Basically it looks like you're getting packets on your external interface that have a source address of one of your internal machines. That's either a spoofing attempt, or a badly configured routing table.
If you could also post a description (or diagram) of your network topology, that would also help alot. If you have the primary and secondary routers sharing the same IP addresses, that would likely explain the martian messages, depending on how the network was configured.
I'm not entirely sure why you are seeing ARP traffic with the external IP on the routers internal interface, but considering that the traffic appears to be originating from inside the LAN, I don't believe that it's malicious. Usually assigning the same IP to two systems will cause martian messages and I have a feeling that having two systems with identical IPs on the LAN (eventhough the backup router has those IPs inactive) is the root of the problem. If this was a case of someone trying to inject nasty packets into the LAN, you'd expect to see martian messages on the primary router as well.
I'd also be concerned if the packets were originating from the previously compromised machine (btw you still have not mentioned if that system was properly cleaned and verified to be secure). If you have not properly taken care of that machine, then you definitely need to address that issue as someone could be spoofing MAC addresses (I doubt it, but it certainly is possible) and trying to trace the packets back to the source is pointless. Plus having a cracked system inside your LAN is a major security risk. However, I still think that the problem stems from having identical IPs assigned to the primary and secondary routers.
Thank you for all your input on this case. The martian messages are not originating from the compromised box.
As for the compromised machine, I completely formatted the box and re-installed from the installation CD like you recommended. I have been closely monitoring all the logs from each box and I am pretty sure that the situation has been contained.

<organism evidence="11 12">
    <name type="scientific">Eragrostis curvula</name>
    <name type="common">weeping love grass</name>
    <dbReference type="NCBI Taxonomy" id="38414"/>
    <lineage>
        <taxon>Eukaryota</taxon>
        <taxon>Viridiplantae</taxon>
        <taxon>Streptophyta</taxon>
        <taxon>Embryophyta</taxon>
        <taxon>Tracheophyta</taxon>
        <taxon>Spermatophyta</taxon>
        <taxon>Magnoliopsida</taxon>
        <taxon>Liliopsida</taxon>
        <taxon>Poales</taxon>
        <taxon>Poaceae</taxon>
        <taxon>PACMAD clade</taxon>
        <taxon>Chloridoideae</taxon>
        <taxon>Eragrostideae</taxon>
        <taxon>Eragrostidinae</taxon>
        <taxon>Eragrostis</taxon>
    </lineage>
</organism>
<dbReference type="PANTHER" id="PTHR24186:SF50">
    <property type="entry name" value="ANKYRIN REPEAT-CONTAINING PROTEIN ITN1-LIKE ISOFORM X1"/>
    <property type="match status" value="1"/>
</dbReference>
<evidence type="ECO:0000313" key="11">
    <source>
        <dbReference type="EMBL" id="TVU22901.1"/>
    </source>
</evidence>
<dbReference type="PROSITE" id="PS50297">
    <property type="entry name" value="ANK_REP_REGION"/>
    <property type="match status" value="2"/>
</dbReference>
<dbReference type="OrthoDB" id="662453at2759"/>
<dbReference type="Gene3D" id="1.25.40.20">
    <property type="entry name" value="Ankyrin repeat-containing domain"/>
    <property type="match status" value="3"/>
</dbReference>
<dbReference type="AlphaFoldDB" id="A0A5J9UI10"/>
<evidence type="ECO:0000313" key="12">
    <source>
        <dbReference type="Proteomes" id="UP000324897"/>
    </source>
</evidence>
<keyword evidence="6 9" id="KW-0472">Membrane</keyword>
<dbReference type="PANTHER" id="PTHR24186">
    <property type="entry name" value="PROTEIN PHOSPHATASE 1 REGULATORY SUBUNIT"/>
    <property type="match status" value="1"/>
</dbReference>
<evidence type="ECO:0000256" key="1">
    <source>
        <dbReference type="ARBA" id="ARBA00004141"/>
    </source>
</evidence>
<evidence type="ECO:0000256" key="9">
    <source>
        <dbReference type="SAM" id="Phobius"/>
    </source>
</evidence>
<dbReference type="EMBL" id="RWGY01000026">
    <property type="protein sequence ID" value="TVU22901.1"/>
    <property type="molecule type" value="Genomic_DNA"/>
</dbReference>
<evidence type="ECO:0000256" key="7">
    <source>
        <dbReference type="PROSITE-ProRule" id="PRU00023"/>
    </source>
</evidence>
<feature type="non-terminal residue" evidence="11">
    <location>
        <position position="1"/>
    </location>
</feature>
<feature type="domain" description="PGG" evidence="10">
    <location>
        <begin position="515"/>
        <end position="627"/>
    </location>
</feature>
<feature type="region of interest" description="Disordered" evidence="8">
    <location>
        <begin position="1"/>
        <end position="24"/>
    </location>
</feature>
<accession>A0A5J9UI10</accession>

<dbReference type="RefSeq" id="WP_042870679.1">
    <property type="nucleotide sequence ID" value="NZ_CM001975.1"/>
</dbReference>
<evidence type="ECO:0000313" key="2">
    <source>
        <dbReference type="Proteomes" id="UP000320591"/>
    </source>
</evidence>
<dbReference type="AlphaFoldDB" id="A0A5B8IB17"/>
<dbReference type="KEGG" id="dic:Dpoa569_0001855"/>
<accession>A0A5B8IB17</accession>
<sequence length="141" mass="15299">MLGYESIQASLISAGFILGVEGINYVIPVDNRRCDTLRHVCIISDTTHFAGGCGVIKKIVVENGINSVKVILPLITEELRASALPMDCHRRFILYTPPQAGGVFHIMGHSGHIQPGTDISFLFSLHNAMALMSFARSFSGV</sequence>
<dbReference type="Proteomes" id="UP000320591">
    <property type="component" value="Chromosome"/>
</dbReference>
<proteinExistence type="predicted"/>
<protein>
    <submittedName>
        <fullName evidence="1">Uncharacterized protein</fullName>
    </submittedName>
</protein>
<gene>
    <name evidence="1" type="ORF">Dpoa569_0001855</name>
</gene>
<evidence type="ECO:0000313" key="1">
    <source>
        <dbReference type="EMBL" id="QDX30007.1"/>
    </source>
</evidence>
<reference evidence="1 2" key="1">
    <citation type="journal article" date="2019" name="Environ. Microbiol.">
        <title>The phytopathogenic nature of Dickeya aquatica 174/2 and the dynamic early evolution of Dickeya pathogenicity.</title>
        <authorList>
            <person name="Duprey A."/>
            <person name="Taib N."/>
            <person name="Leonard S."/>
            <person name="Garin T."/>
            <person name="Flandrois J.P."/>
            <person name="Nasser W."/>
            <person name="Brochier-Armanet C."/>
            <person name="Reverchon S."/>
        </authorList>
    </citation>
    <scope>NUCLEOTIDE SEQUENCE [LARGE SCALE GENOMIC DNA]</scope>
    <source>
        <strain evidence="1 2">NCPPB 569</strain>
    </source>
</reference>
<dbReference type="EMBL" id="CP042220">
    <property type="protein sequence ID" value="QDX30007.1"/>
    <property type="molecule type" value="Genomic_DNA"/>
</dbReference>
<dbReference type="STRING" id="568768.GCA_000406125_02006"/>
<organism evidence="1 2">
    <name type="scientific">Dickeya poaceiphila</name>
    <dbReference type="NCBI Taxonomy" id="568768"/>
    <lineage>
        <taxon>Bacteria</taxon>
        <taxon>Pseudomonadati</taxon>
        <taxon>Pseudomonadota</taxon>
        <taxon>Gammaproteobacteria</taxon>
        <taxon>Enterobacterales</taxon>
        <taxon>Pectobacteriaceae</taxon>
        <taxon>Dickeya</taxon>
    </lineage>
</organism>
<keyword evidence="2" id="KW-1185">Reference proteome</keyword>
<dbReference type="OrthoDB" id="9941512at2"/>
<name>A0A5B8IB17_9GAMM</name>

My Linux Server is setup to run all HTTP/S protocols through a proxy server. Certain other ports, like game ports for example, are masqueraded. The firewall is configured to drop everything else. Eth0 is configured as the internal interface, and Eth1 as the external interface. Other miscellaneous information about my server is that it is a DHCP, local DNS, and mail server for my local network (192.168.0.x).
My Router is configured to dial the ADSL modem with my account information. Thus, my Router receives a dynamic IP address in addition to the 192.168.1.1 address it always has for HTTP administration.
So... when a Client PC (192.168.0.x) tries to access a web page, the following happens:
1) The request is sent to the proxy on Linux Server (eth0:192.168.0.3).
2) The proxy on Linux Server (via eth1:192.168.1.5) forwards the DNS resolution request to Router (xxx.xxx.xxx.xxx = dynamic IP address assigned after dialing the ADSL modem)
3) The web page is accessed and downloaded to the proxy on Linux Server.
4) The proxy on Linux server forwards the web page to the Client PC.
My question is this: Can martians be caused by the fact that Linux Server eth1:192.168.1.5 is receiving broadcast data intended for the 192.168.0.x network? In the same breath, can martians be caused by the fact that the Linux Server eth0:192.168.0.3 is receiving broadcast data intended for the 192.168.1.x network (the network that the Router and Linux Server eth1 are on)?
If the answer is "yes" to both of those, then I guess my problem is that I'm using two NICs on the same switch.